Word spread quickly last week that Eddie Munster was in town. Butch Patrick, who's real name is Patrick Lilley, starred in the television show "The Munsters". The sitcom about a family of friendly, good-natured monsters aired from 1964 to 1966. Butch and his sister Michele Lilley spent several summers in Macon visiting their grandparents, Bill and Marjorie Greenstreet. Butch also attended junior high school in Macon for a portion of a year.
Last Thursday, Butch and Michele returned to visit their grandparent's former home at 411 N. Wentz Street to be interviewed by Michael Lynch Ph.D of St.Louis. Lynch's company Para-Vision deals with ghost and entity investigations. Lynch is producing a documentary about the strange happenings in the house.
"It is very emotional to be back here in Macon," said Michele. "I was about six or seven when I first started to spend summers here."
Butch says that during his visits he didn't really feel a presence in the house. "I was a typical boy, I spent most of my time outdoors and playing in the carriage house," he said. "My favorite memories of Macon include shooting pool downtown at the Pool Hall and going to the roller rink and the swimming pool."
Michele said she and her grandmother were very close and she immediately told her the first time she saw a woman standing at the foot of the stairs. "Grandmother said, 'I know, but she won't hurt you.'"
Michele says over the years she saw the woman several times, mostly near the staircase. "She had long hair and was wearing a long dress. She seemed to be holding something in her hands," said Michele. "She always looked so sad, it made me feel sad too when I saw her, but I never felt threatened or afraid of her."
The history of the house has led them to believe that the apparition was Elizabeth (Wardell) Rubey. Local historian Merlyn Ameidi says that the house was built for Elizabeth and her fiancee Harry Rubey by her father Thomas E. Wardell Sr. Wardell had come to Macon from Illinois when he read that coal had been discovered in Macon County. He was murdered on Oct. 12, 1888, during a mining labor dispute. Elizabeth and Harry were married on Dec. 27 of that same year with the bride dressed in her black mourning clothes.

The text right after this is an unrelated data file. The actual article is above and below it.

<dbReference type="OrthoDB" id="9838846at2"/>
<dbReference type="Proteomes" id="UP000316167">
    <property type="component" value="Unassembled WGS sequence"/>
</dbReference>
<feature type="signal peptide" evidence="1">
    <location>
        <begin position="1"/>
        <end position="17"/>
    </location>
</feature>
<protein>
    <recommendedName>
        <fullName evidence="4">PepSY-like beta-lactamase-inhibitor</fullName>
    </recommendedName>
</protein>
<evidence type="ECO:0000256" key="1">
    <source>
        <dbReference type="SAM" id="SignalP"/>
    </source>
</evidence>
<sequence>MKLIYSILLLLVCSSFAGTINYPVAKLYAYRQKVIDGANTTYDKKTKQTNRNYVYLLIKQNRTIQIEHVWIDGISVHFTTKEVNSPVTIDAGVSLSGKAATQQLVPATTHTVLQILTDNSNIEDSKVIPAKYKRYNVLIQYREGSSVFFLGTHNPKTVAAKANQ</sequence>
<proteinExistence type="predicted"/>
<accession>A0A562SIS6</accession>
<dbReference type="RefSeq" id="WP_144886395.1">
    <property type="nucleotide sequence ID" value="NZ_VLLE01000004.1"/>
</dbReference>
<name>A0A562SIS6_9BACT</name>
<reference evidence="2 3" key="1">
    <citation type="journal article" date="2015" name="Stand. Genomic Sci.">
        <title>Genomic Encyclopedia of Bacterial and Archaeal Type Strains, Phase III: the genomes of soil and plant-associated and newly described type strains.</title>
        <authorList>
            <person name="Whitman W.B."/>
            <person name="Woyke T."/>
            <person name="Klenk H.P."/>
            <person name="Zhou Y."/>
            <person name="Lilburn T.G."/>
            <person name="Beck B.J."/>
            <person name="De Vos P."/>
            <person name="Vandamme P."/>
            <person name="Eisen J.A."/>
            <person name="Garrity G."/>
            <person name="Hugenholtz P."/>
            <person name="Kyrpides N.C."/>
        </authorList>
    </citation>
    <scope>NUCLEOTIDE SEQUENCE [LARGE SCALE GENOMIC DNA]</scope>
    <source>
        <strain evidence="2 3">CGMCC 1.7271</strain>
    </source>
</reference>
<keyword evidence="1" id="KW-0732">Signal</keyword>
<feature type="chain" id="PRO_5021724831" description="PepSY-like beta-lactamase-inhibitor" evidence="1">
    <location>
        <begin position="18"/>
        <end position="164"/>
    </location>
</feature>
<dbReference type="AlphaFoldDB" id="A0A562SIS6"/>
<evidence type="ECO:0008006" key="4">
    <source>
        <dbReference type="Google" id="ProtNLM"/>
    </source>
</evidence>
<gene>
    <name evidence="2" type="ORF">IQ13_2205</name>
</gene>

During the course of filming for the documentary Lynch says that he has come to believe there may be as many as 13 different entities in the house on Wentz.
Also interviewed by Lynch was current owner of the house Stephen Keithly. Keithly and his wife Lynn moved to Macon 19 years ago and purchased the place for their photography business. "My wife always said she felt a woman's presence in the house," says Stephen. "We did a lot of entertaining and many of our visitors said that they had the same feelings."
Page 2 of 2 - The Keithly's also had strange incidents while living there. Several items of jewelry were misplaced and never found. "I thought, maybe the ghost likes jewelry," said Stephen.
After 18 years of living there, Stephen says he saw the woman. "It was early, about 6 a.m.," says Stephen. "I did not see her face, she was going down the stairs. She was wearing a white nightgown and a shawl. She was very elegant and graceful. It was not at all scary, it was really a very pleasant experience."
Other former owners, Richard and Marjorie Waller say that they never felt like there was any type of presence in the house when they lived there. "Our family lived there for over 20 years and no one ever saw a ghost," said Marjorie. "It was our home and we never felt uncomfortable there."
Butch currently lives in Anaheim, Calif. Michele lives in Manhattan Beach, Calif. Michele began collecting skeleton keys when she used to go to estate auctions with her grandmother. She has turned that love of keys into a customized house key business named Keys to my Castle.
Nothing has been finalized, but the siblings plan on becoming the new owners of the place that holds so many childhood memories for them. They hope the documentary will spur more paranormal interest in the house that they would like turn into a Bed and Breakfast.
"We are looking forward to it," said Butch. "We think it will be great for Macon."